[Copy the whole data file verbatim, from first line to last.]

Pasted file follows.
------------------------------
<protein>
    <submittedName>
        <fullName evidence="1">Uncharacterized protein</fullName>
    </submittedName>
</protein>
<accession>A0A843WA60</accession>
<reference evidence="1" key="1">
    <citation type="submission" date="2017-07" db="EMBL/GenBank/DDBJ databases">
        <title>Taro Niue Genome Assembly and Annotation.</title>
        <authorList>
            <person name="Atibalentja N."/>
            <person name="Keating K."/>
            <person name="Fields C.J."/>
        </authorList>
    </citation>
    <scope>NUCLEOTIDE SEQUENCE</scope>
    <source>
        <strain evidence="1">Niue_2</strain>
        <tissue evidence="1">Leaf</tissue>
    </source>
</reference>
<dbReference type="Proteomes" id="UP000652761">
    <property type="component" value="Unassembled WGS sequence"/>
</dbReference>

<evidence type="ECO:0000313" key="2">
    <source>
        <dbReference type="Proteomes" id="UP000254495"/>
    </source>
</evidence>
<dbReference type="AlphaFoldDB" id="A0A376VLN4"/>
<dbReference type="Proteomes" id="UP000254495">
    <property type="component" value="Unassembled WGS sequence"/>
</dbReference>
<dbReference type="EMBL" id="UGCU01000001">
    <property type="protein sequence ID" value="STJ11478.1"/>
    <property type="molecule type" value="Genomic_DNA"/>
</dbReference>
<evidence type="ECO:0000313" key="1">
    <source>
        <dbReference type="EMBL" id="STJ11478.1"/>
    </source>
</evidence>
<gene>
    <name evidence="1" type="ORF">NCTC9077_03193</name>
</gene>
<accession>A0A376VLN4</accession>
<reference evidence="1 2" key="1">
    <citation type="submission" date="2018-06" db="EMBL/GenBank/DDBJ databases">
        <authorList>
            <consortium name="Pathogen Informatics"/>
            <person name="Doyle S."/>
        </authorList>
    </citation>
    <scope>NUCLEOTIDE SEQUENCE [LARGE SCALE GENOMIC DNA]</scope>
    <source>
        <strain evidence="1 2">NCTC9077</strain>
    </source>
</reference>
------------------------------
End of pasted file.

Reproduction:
<protein>
    <submittedName>
        <fullName evidence="1">Uncharacterized protein</fullName>
    </submittedName>
</protein>
<accession>A0A843WA60</accession>
<reference evidence="1" key="1">
    <citation type="submission" date="2017-07" db="EMBL/GenBank/DDBJ databases">
        <title>Taro Niue Genome Assembly and Annotation.</title>
        <authorList>
            <person name="Atibalentja N."/>
            <person name="Keating K."/>
            <person name="Fields C.J."/>
        </authorList>
    </citation>
    <scope>NUCLEOTIDE SEQUENCE</scope>
    <source>
        <strain evidence="1">Niue_2</strain>
        <tissue evidence="1">Leaf</tissue>
    </source>
</reference>
<dbReference type="Proteomes" id="UP000652761">
    <property type="component" value="Unassembled WGS sequence"/>
</dbReference>

<evidence type="ECO:0000313" key="2">
    <source>
        <dbReference type="Proteomes" id="UP000254495"/>
    </source>
</evidence>
<dbReference type="AlphaFoldDB" id="A0A376VLN4"/>
<dbReference type="Proteomes" id="UP000254495">
    <property type="component" value="Unassembled WGS sequence"/>
</dbReference>
<dbReference type="EMBL" id="UGCU01000001">
    <property type="protein sequence ID" value="STJ11478.1"/>
    <property type="molecule type" value="Genomic_DNA"/>
</dbReference>
<evidence type="ECO:0000313" key="1">
    <source>
        <dbReference type="EMBL" id="STJ11478.1"/>
    </source>
</evidence>
<gene>
    <name evidence="1" type="ORF">NCTC9077_03193</name>
</gene>
<accession>A0A376VLN4</accession>
<reference evidence="1 2" key="1">
    <citation type="submission" date="2018-06" db="EMBL/GenBank/DDBJ databases">
        <authorList>
            <consortium name="Pathogen Informatics"/>
            <person name="Doyle S."/>
        </authorList>
    </citation>
    <scope>NUCLEOTIDE SEQUENCE [LARGE SCALE GENOMIC DNA]</scope>
    <source>
        <strain evidence="1 2">NCTC9077</strain>
    </source>
</reference>